In a trick taking game (like Whist or Spades) each player gets 13 cards out of a deck of 52 cards. Assume you lead the first round with the A$\clubsuit$ which is not a trump. The only option to loss this trick is if someone does not have $\clubsuit$s at all.

Given that your hand contains $n$ $\clubsuit$s:

  1. What is the probability that all 3 opponents have at least 1$\clubsuit$
  2. What is the probability that all 3 opponents have at least 2$\clubsuit$
  3. What is the probability that all 3 opponents have at least 3$\clubsuit$

2 Answers 2


On the one hand, trying to compute this exactly leads to some pretty messy combinatorics. On the other hand, there aren't that many different parameters to the problem. So this seems like a good candidate for simulation. Generating a million random hands for each possible suit length, I get the following probabilities (with an error on the order of $\pm 10^{-3}$):

$$\begin{array}{c|cccc} \text{number of tricks} & 1 & 2 & 3 & 4\\ \hline \text{1 ♣ in hand}&0.99264 & 0.91541& 0.604551& 0.093518\\ \text{2 ♣ in hand}&0.986273& 0.862786& 0.450455& 0.0\\ \text{3 ♣ in hand}&0.974938& 0.784958& 0.275911& 0.0\\ \text{4 ♣ in hand}&0.955386& 0.671941& 0.110204& 0.0\\ \text{5 ♣ in hand}&0.923557& 0.523525& 0.0& 0.0\\ \text{6 ♣ in hand}&0.871776& 0.339119& 0.0& 0.0\\ \text{7 ♣ in hand}&0.789388& 0.145011& 0.0& 0.0\\ \text{8 ♣ in hand}&0.665197& 0.0& 0.0& 0.0\\ \text{9 ♣ in hand}&0.480148& 0.0& 0.0& 0.0\\ \text{10 ♣ in hand}&0.24016& 0.0& 0.0& 0.0\\ \end{array}$$ If you hold more than $10$ clubs, someone has to be void by the pigeonhole principle. You said you had the ace, so I didn't consider the distributions where you are yourself void. Probably if you hold the singleton ace you don't care all that much about the probability that there are four tricks in clubs before anyone else is void, but you might occasionally care, so I threw it in.

The Python code that generated this is:

import random

iterations = 10 ** 6

def num_tricks_prob(suit_length):
    cards_remaining = 13 - suit_length
    not_void_count = [0, 0, 0, 0] 
        # not_void_count[i] is number of times opponents are all nonvoid after i tricks;
        # you hold the ace, so we know they're all void after 4 tricks
    iter_count = 0
    card_positions = range(0, 39)
        # "slots" in all unknown hands
    def hand(seat, cards): # seat in { 0, 1, 2 }; cards is an array of positions
        def in_hand(card):
            return 13 * seat <= card and card < 13 * (seat + 1)
        return filter(in_hand, cards)

    while iter_count < iterations:
        card_locations = random.sample(card_positions, cards_remaining)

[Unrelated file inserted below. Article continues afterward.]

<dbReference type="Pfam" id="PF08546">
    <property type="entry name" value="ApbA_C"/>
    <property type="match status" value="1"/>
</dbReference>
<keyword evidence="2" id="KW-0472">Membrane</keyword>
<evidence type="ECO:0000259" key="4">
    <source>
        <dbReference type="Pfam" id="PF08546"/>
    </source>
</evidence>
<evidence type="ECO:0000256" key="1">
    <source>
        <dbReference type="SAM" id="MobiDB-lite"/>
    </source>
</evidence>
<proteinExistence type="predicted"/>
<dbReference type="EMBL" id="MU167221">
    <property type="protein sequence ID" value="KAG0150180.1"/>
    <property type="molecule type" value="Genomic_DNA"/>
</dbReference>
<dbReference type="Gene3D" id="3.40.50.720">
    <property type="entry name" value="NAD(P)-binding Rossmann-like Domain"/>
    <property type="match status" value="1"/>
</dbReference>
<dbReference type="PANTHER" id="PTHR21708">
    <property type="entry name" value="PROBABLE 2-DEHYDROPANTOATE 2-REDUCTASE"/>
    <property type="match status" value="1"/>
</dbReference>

hands = map(lambda seat: hand(seat, card_locations), range(0, 3))
        min_length = min(len(hand) for hand in hands)

        for i in range(0, 4):
            if i + 1 <= min_length:
                not_void_count[i] += 1

        iter_count += 1
    return [float(ct) / iterations for ct in not_void_count]

for n in range(1, 14):
    print num_tricks_prob(n)

Here is a partial answer to get you started: Let’s say we want the probability that at least everyone has a club. Instead let’s work out the probability that there is someone (not you) who has no clubs at all. There are $13-n$ clubs of $39$ cards distributed amongst the other players (note you have the ace so $n\ge1$) so for one player, bob let’s say, to not have a club we imagine him drawing 13 cards from the cards not in your hand and get

$$\Bbb P(\text{Bob has no club}) = \frac{26+n}{39}\cdot\frac{25+n}{38}\cdots\frac{13+n}{26} = \frac{\binom{26+n}{13}}{\binom{39}{13}}$$

The last expression counts the number of ways to choose 13 cards from the $26+n$ non-clubs in the numerator and counts the ways to choose 13 cards from the 39 cards available in the denominator. Now by symmetry the probability for each individual other player not having a club is the same (but not independent: if you only have the ace then they can’t all have no clubs). Let’s now write down the probability that someone has no clubs:

$$\Bbb P(\text{someone has no clubs}) = \frac{\binom{26+n}{13}}{\binom{39}{13}} + \sum_{j=1}^{13-n}\frac{\binom{13-n}{j}\binom{26+n}{13-j}}{\binom{39}{13}}\left(\frac{\binom{13+n+j}{13}}{\binom{26}{13}}+\frac{\binom{26-n-j}{n+j}}{\binom{26}{13}}\right)$$

This corresponds to:

  1. Bob has no clubs. Or:
  2. Bob has $j$ clubs and:
    1. Alice has no clubs, or
    2. Alice has all the remaining clubs $13-n-j$ of them so the third player has none.

Finally you have $\Bbb P(\text{everyone has at least one club}) = 1 - \Bbb P(\text{someone has no clubs}).$ To deal with the other cases you can follow a similar pattern.

  • $\begingroup$ I thought about this solution but it gives wired results. E.g. if you have 10 $\clubsuit$ then $P(Bob has no clubs) = 0.284$ and $P(someone has no clubs) = 0.85$ $\endgroup$
    – Cohensius
    Mar 18, 2018 at 15:23
  • $\begingroup$ Actually thinking about it the multiply by 3 step is wrong. I’ll try to fix it $\endgroup$ Mar 18, 2018 at 15:24
  • $\begingroup$ The Binomial coefficient is upside down $\endgroup$
    – Cohensius
    Mar 18, 2018 at 15:29
  • $\begingroup$ Yeah that was just me being stupid. I’ve corrected it now I think $\endgroup$ Mar 18, 2018 at 15:41

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